Kobe Bryant and the woman who accused him of sexual assault settled her civil lawsuit out of court Wednesday, marking the end of an often-graphic 20-month legal saga that drew worldwide attention but never resulted in a trial.
Bryant and the 20-year-old woman said in a statement that the civil suit “has been resolved to the satisfaction of both parties” and filed a motion in Denver asking U.S. District Judge Richard Matsch to dismiss the case.
Although there was no mention of a financial payout in the court filing or the statement, the Laker guard is widely believed to have agreed to write a check to the woman to bring about a quiet conclusion to the case.
“The parties and their attorneys have agreed that no further comments about the matter can or will be made,” the lawyers’ statement said.
Civil juries in Colorado can award damages of no more than $366,000 for pain and suffering, and the total amount a plaintiff can win is about $2.5 million.
Experts said that the settlement probably exceeded that amount because it included a confidentiality agreement, but that the damage to Bryant’s reputation from the criminal charge might have weakened the accuser’s leverage.
Also, said Denver legal analyst Larry Pozner, “the value of the case for her decreased as time went on and facts came out and her credibility was hurt.”
The settlement could be a lump sum or could be set up as a trust with payments made every year contingent upon compliance with the confidentiality agreement, sources said.
Bryant had no comment on the settlement after Wednesday night’s game at Boston. Asked whether he felt freer on the court, he replied, “No, just normal. Business as usual.”
Laker spokesman John Black said, “We are pleased for Kobe and his family that this issue has been resolved.”
The resolution came less than a week after Bryant was scheduled to give a deposition to the accuser’s attorneys in Orange County and six months after the felony sexual assault charge against him was dropped in Eagle County, Colo., because the accuser decided not to testify.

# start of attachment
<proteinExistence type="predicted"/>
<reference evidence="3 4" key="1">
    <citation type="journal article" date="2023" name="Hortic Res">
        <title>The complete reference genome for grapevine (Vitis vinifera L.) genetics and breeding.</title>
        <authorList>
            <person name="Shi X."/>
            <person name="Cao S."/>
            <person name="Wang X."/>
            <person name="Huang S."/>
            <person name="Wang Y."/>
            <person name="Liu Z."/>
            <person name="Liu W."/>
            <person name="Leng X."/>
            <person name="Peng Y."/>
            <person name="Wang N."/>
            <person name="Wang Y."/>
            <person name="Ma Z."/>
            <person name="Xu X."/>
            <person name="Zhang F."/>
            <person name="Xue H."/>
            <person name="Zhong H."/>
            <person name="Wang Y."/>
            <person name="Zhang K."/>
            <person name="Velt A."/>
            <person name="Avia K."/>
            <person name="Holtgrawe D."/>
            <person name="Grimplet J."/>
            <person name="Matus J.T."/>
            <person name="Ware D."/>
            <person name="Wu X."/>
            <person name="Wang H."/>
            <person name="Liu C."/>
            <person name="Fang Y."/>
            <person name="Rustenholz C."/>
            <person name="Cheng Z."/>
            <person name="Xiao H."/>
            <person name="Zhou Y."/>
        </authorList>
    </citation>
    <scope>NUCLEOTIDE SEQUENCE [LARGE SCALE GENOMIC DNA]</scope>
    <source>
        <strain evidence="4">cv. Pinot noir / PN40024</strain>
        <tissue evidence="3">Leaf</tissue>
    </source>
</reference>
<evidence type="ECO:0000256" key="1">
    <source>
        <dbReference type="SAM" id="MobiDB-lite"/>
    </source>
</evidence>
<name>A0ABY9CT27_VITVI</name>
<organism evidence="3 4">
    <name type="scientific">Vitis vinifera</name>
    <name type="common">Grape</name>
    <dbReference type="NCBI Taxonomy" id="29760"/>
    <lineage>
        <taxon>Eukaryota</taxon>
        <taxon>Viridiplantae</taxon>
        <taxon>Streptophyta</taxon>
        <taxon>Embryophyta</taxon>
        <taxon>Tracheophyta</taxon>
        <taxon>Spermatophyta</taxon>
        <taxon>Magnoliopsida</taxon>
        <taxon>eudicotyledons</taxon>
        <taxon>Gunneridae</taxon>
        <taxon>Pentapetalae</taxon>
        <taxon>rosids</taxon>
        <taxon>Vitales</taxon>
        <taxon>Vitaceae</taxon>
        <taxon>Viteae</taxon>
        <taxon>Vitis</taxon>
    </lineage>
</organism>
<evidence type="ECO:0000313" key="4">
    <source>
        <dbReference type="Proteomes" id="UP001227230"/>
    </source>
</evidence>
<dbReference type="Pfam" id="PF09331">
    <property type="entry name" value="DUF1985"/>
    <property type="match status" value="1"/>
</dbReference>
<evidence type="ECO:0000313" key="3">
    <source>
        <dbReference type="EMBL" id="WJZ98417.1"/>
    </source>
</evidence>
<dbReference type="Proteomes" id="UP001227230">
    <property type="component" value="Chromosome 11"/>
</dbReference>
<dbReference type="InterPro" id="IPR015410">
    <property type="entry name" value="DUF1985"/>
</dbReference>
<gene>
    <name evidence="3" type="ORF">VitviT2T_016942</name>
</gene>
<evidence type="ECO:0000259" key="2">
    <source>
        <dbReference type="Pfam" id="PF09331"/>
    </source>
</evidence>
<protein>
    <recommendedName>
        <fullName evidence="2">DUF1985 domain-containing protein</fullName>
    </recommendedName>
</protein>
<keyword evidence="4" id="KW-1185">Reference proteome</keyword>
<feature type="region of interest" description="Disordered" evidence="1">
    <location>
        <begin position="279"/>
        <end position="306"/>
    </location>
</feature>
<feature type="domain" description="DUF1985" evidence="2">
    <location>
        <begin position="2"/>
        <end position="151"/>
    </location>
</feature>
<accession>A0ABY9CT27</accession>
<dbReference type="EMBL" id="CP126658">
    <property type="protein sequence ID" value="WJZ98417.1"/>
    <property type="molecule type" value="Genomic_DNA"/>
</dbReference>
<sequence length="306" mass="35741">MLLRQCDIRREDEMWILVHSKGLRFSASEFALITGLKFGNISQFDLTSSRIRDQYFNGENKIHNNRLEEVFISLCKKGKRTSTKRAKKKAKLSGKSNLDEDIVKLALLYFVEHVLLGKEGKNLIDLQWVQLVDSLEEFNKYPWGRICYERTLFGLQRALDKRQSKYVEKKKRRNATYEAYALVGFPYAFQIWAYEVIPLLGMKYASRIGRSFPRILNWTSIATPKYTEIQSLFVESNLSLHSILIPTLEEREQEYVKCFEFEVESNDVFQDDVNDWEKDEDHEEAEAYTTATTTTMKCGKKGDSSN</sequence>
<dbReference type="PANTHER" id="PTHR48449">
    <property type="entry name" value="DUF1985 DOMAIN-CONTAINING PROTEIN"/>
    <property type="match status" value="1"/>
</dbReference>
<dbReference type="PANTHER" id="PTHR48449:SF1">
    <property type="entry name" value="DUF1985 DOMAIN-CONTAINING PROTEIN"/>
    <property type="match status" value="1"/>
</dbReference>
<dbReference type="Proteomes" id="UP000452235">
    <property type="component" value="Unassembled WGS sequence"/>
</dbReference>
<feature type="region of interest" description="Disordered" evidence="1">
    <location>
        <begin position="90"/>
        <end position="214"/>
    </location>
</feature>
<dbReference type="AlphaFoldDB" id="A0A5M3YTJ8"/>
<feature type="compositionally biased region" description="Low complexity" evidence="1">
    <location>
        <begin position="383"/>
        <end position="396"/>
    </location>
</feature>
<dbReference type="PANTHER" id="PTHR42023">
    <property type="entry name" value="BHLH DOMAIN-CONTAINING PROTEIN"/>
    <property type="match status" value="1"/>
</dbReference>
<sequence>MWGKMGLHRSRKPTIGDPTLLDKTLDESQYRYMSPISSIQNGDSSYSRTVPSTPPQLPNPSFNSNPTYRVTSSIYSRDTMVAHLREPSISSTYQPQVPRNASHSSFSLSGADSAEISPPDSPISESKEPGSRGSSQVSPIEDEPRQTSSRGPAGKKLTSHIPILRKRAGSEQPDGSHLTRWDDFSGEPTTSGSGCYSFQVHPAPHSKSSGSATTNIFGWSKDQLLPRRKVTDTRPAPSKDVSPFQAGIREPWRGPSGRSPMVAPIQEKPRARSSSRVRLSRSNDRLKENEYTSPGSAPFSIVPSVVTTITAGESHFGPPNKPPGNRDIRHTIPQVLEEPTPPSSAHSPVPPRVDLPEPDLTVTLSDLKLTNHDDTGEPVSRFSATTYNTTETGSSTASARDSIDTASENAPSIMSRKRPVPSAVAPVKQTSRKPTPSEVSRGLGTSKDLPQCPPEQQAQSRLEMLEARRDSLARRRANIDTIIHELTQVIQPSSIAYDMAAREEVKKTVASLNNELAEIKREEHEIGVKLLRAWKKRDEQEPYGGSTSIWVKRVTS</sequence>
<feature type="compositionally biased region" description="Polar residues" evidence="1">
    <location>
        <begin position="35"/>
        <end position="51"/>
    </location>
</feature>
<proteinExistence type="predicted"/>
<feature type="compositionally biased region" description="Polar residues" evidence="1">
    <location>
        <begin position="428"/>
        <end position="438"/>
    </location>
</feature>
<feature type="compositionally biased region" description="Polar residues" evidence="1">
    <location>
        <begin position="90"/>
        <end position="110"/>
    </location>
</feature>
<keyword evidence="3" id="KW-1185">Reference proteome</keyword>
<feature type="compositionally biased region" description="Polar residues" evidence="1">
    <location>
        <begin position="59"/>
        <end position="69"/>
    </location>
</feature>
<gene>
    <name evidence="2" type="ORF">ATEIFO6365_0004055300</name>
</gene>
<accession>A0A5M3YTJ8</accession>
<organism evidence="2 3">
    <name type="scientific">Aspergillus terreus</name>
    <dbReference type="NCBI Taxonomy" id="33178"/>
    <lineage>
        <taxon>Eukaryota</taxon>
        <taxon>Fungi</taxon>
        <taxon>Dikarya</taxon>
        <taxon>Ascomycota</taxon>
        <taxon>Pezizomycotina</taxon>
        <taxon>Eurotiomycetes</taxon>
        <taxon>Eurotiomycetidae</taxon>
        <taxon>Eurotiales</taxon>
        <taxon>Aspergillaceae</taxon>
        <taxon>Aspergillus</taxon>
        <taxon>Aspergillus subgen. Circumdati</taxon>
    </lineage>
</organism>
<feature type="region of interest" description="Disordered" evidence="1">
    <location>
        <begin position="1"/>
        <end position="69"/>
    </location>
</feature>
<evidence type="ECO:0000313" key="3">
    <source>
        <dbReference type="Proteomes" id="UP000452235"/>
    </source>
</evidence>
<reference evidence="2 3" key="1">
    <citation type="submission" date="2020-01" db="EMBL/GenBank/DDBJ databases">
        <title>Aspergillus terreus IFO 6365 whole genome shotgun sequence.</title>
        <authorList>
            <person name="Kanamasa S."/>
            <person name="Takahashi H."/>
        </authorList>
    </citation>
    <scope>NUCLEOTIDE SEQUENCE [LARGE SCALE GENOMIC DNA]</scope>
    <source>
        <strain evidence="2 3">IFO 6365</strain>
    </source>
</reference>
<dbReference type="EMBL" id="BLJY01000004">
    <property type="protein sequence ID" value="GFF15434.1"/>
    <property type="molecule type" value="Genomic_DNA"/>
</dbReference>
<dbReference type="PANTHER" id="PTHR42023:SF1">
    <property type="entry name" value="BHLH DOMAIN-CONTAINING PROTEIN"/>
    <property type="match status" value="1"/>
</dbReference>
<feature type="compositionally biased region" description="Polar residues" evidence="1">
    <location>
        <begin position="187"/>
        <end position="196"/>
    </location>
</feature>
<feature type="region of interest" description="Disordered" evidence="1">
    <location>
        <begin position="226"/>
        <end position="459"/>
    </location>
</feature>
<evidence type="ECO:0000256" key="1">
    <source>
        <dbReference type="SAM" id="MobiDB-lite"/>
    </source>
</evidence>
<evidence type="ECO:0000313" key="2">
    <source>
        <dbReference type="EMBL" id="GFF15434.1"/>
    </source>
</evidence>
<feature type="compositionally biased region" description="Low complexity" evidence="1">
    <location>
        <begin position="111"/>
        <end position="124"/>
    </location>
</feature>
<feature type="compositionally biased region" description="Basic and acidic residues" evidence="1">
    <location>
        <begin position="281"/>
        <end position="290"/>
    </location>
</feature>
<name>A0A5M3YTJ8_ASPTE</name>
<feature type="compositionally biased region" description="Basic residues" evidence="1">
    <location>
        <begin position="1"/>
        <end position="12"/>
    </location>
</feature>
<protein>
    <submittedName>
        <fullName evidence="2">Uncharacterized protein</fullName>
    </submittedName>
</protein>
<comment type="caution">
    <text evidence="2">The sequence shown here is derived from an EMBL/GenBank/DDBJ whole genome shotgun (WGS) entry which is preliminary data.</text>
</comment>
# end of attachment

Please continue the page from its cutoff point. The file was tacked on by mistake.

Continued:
“Hopefully this young woman is pleased with the settlement and feels like it is bringing her some sense of justice,” said Cynthia Stone, a spokeswoman for the Colorado Coalition Against Sexual Assault.
The criminal charge stemmed from Bryant’s encounter with the accuser June 30, 2003, at a mountain resort where she worked at the front desk. Bryant, who is married with a young daughter, acknowledged having sex with the woman, who was 19 at the time, but said it was consensual.
She went to the police the next day, saying Bryant had raped her.
She had a medical examination that eventually became problematic for her because Bryant’s attorneys said DNA evidence suggested she had sex with someone else in the 15 hours after the alleged rape and before the exam -- a claim denied by prosecutors. In an interview with detectives at the hotel, Bryant first said no sex had taken place, then said it had, saying repeatedly he thought it was consensual.
Bryant was arrested when Eagle County Sheriff Joe Hoy obtained a warrant against the wishes of Dist. Atty. Mark Hurlbert, who wanted a more thorough investigation.
Facing the possibility that he could go to prison for life, Bryant hired high-powered Denver attorneys Hal Haddon and Pamela Mackey. Pretrial legal wrangling lasted more than a year.
Experts estimated that Bryant, who signed a seven-year, $136-million contract with the Lakers last summer, spent several million dollars on his defense. With Haddon and Mackey representing him in the civil case, his legal bills have continued to mount.
The accuser’s resolve began to weaken in July after she added Atlanta libel attorney Lin Wood to her legal team. Wood thought a criminal trial would end disastrously for her. The accuser also appeared unprepared during a mock trial a week before jury selection was to begin.
Another factor in the woman’s decision to ask prosecutors to drop the case was repeated gaffes by the tiny court in Eagle that her attorneys and parents said caused her to lose faith in the judicial system. Her name was mistakenly released to the media three times, and a sealed transcript of a closed hearing on the DNA evidence was e-mailed to seven media outlets, including The Times.